It’s not just movies that are getting the reboot treatment, but TV series as well. Over the past few years, we’ve seen a number of TV series reboots coming out including Gilmore Girls, Full House, MacGyver and Will & Grace, most unable to reproduce the same magic that worked for them all those years ago. Yet, despite a high number of incredible original series coming out each month, these reboots remain popular, even if purely for nostalgia reasons and so the reboots are only going to keep coming.
One popular TV show from the 80s that could probably adapt well into a reboot show will be Miami Vice, which according to Variety, NBC is looking to bring back. The original series, created by Anthony Yerkovich and executive produced by Michael Mann, starred Don Johnson and Philip Michael Thomas as two Police Department detectives working undercover in Miami. It quickly became a pop culture phenomenon for the network and ran for five seasons from 1984-89. The show, unlike standard police procedurals, drew heavily on 1980s culture and music and became noted for its integration of music and visual effects. An approach which can easily be translated and replicated across another generation.
However, to ensure this series remains appealing beyond just its musical appeal, NBC is also bringing on board the Fast & Furious production duo of Vin Diesel and Chris Morgan to produce this show. Few film franchises have become as culturally iconic and relevant as the Fast and Furious films, up to the points where fans continue to watch them despite how ludicrous they get. If they can bring in the fun factor from those films and combine it with some classic detective stories and whatever cultural music is even relevant these days, they could certainly have a recipe for success here. Provided they can find leads with the right chemistry, something which we don’t have any information on.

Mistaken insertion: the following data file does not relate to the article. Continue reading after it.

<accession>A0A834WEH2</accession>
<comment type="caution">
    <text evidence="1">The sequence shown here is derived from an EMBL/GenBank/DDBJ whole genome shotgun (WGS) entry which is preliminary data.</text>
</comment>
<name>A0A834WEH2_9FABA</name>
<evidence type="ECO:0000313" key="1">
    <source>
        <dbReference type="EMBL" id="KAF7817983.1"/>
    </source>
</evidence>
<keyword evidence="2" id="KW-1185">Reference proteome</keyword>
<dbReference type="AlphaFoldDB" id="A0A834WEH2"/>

The series was adapted into a movie back on 2006, directed by Michael Mann himself starring Jamie Foxx and Colin Farrell, but it failed to live up to any of the expectations fans of the show had for it. While this show was initially Michael Mann’s baby, it makes sense to hand it over to producers who are perhaps a little more in tune with what audiences are looking for.
I’m against the idea of most TV series reboots because the magic seldom works second time around, but I do think this show has a chance of success because it’s not only old enough – having first come out over 30 years ago – to warrant a reboot, but also has a formula that can easily be adapted to a new generation should writer Peter Macmanus (The Mist, Satisfaction) come up with some good stories to go alongside the likely vehicular mayhem and music video vibe they will want to pull off.
Last Updated: August 4, 2017
August 5, 2017 at 09:51
The Flash got a reboot, and not because of Barry’s messing with the timeline, or is it.